What kind of “property” will be divided in a divorce?

Most people are aware that real estate, bank accounts and furnishings are part of the “property” that will be divided in a divorce. But these aren’t the only ‘things’ that can be split (or traded for another asset) in divorce. Massachusetts law states that all property, however acquired and whenever acquired is “subject” to division, irrespective of title.

Here is an abbreviated list of the less-well-known types of assets which may be subject to division in divorce:

Retirement Assets. Pensions, retirement accounts, IRA accounts, Keough accounts, profit sharing accounts and other retirement-type accounts will be considered in property division. In the case of pensions and other “defined benefit” retirement type accounts, those accounts may need to be valued by an actuary if they are traded off for other assets. Note, however, that retirement assets are generally treated differently because they are “illiquid” and generally “pre-tax.” Social security benefits are not a divisible asset; however, they may be considered in other ways by the Courts in some circumstances.

Employment Assets. If you or your spouse has stock options, pre-tax dependent care plans or medical expense savings plans, deferred compensation, restricted stock, phantom stock, profit sharing or other benefits associated with employment, these may be subject to division. In the cases of future payments, some assets may be divided on an “if, as, and when” basis.

Inheritances, Expectancies, Trusts. If you or your spouse have or will receive an interest in an estate or trust or as a beneficiary, that interest may be considered as well. If a family member has recently passed away, and you are a named beneficiary/heir (or determined by law to receive distribution of the property when there was no Will)), these would be recognized as assets or future interests that may be divided or at least considered in your divorce.

Business Interest. If you or your spouse owns a business, the value of that business, if any, is likely to be divided or at least considered in your divorce.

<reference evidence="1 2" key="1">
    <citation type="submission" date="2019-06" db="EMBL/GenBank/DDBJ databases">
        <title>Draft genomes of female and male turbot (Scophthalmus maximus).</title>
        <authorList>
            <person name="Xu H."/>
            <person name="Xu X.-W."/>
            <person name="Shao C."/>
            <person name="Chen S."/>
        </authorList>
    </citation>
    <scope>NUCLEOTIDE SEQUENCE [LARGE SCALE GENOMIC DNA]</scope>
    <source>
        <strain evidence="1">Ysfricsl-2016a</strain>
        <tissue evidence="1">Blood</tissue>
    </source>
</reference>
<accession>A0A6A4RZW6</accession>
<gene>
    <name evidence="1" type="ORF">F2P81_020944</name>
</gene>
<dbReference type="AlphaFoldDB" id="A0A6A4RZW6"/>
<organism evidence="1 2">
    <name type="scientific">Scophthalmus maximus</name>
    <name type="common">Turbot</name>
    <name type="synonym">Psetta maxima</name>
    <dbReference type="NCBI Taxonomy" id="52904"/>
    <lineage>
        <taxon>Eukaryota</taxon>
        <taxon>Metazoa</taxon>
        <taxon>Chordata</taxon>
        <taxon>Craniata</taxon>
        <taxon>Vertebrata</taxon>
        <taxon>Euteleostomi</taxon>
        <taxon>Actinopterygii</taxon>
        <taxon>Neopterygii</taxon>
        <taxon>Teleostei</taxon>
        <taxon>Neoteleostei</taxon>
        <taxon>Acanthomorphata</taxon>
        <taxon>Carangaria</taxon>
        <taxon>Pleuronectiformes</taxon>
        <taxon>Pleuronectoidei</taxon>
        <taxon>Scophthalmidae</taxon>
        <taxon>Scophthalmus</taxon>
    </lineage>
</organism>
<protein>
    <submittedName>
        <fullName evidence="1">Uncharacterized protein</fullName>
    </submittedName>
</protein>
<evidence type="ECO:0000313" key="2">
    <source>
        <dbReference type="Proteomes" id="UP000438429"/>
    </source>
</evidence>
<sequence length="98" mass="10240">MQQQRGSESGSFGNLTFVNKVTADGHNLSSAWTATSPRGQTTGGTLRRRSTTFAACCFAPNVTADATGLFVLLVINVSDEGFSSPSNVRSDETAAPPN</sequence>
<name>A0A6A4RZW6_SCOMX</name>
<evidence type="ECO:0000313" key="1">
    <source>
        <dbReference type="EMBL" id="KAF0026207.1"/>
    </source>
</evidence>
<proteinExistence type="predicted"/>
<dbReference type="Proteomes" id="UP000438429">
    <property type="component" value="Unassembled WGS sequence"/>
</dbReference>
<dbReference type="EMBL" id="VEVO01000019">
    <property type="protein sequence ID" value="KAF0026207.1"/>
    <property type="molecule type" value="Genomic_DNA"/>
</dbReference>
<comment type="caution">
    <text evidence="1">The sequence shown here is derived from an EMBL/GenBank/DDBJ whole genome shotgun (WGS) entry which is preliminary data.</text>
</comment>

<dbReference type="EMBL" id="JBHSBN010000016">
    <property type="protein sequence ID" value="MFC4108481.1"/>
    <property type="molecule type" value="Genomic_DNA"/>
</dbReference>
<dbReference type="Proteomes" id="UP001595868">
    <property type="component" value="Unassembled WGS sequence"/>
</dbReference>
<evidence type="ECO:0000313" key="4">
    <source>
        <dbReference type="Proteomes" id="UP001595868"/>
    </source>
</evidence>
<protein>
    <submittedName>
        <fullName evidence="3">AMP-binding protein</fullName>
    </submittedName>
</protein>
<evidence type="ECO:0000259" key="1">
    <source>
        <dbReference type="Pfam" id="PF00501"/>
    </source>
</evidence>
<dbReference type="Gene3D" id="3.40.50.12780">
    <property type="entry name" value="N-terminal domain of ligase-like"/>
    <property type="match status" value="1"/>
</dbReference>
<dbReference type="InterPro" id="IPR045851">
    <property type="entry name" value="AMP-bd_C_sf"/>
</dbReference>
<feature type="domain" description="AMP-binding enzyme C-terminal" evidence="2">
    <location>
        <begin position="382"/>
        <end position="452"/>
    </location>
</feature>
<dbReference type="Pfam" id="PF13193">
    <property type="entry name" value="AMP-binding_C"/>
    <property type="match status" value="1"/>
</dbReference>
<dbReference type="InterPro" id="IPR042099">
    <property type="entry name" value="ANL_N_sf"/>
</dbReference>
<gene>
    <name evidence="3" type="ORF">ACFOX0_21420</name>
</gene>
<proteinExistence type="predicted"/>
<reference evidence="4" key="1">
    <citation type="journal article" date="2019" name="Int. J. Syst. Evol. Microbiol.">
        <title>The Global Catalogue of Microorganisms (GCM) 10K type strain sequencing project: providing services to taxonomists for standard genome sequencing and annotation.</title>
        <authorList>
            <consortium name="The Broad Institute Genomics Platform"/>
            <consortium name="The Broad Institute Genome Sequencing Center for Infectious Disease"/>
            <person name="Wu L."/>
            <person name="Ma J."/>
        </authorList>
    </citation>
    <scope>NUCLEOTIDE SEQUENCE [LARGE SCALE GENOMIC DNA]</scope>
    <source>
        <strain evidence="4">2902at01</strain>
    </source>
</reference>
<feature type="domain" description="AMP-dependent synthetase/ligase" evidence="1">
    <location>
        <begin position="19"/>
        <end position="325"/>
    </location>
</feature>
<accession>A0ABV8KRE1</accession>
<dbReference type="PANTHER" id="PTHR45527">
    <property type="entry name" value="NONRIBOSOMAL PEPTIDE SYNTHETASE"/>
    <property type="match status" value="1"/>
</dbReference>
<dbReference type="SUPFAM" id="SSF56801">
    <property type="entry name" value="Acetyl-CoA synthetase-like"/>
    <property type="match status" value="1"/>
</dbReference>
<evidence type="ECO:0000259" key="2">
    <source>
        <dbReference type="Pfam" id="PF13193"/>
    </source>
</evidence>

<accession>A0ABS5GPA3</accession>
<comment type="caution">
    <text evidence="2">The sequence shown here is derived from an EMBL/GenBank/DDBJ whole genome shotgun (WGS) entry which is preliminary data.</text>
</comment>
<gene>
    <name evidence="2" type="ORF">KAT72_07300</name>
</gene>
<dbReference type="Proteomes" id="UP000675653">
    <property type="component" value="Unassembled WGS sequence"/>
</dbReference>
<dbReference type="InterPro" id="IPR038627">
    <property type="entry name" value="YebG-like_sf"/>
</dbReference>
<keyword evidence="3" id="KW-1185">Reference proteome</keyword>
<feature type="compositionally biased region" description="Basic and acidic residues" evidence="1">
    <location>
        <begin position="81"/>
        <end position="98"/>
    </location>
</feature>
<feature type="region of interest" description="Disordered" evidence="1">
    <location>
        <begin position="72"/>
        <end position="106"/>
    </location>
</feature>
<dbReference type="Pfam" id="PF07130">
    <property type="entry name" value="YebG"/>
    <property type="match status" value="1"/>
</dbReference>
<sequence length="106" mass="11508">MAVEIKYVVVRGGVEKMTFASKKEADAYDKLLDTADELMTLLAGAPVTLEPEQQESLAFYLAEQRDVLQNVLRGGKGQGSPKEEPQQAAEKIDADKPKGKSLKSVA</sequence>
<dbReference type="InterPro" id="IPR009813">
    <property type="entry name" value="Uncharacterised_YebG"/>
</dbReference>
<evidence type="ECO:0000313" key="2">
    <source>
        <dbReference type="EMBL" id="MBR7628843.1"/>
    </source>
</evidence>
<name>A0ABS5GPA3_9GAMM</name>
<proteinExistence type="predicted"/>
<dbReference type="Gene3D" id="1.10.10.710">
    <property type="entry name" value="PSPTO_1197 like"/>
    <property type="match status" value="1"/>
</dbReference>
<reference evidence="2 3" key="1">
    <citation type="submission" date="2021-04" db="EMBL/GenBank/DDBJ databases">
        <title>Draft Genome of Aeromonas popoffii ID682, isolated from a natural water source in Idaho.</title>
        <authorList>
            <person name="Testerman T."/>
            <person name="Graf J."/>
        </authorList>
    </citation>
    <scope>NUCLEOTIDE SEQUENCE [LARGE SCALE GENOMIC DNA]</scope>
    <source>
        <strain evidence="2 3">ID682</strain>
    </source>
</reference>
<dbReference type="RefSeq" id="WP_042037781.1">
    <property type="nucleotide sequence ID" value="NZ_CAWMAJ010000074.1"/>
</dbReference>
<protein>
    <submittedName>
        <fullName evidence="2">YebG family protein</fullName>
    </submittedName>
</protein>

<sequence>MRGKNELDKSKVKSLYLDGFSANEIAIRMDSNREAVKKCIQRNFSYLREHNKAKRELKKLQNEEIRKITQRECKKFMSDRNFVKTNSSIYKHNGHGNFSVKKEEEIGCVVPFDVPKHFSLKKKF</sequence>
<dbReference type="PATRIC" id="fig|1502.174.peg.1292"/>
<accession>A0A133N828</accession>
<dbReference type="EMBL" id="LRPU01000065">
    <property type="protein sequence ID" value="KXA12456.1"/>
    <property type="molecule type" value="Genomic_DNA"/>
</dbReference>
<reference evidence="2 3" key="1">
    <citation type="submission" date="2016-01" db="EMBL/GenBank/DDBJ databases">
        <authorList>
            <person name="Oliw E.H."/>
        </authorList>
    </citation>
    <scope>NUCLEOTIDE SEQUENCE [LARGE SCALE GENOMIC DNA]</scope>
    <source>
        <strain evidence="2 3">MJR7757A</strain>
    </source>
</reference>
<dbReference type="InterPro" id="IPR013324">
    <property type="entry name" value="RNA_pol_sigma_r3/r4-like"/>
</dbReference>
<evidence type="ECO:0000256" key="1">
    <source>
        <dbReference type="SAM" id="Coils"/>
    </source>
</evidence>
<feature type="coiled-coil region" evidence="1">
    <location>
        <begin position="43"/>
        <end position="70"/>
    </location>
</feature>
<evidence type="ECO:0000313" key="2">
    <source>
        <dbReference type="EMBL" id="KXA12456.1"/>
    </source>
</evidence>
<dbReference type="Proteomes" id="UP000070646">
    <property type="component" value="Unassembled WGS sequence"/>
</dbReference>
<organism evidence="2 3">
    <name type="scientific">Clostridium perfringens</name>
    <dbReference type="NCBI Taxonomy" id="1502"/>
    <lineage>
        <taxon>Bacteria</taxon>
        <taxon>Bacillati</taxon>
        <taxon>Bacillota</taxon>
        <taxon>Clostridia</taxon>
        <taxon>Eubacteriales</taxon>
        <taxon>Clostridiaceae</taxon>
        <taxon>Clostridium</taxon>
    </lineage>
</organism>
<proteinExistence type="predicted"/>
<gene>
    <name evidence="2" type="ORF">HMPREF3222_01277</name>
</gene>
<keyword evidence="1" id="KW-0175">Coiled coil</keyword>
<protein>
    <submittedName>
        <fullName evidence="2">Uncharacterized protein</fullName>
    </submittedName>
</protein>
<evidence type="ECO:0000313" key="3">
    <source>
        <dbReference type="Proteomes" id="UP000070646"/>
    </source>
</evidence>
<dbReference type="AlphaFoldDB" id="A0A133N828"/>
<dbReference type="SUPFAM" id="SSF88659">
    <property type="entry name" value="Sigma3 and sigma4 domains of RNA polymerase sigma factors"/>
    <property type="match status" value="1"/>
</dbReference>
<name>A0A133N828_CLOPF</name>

Trademarks, Copyrights, Patents, Royalties are other interests which may be divided or considered in some way as part of your divorce.

Lawsuits and Legal Claims. If you or your spouse is a plaintiff in a lawsuit (or a potential plaintiff), any monies or assets flowing from your claim as plaintiff may be considered as an asset or interest to be divided in divorce. Similarly, a potential liability or legal claim against you or your spouse as a defendant is likely to be considered as well in your divorce. Monies due you or your spouse, or owed by you or your spouse, under a Promissory Note or other instrument may be considered as well.

Tax Assets or Liabilities. If you or your spouse has unused passive tax losses, tax carryforwards, or tax liabilities not yet paid (whether related to joint returns or separate returns), these may be considered in divorce. Similarly, tax refunds not yet received, or tax liabilities not yet paid, are also fair game.

Lottery Winnings. If you or your spouse hits the lottery, the winnings would be up for conversation on whether to divide.

Cash or Safe Deposit Box contents. Think you can salt away cash or jewels in a shoebox or safe deposit box and escape dividing it with your spouse? Think again. Cash, jewels and other valuables are divisible in divorce. If you fail to fully disclose these assets or interests on your Financial Statement, you can be prosecuted for perjury, and forced to divide the assets anyway. In addition, you may end up paying costs and attorneys fees of your spouse as a result of a misrepresentation by you, or attempt to conceal. Being forthright in your financial disclosures actually helps to protect you against a claim in the future made against you.

The attorneys at Ryan Faenza Carey will assist you in identifying all assets and liabilities relevant to a division of property in your divorce proceedings. Contact us today.

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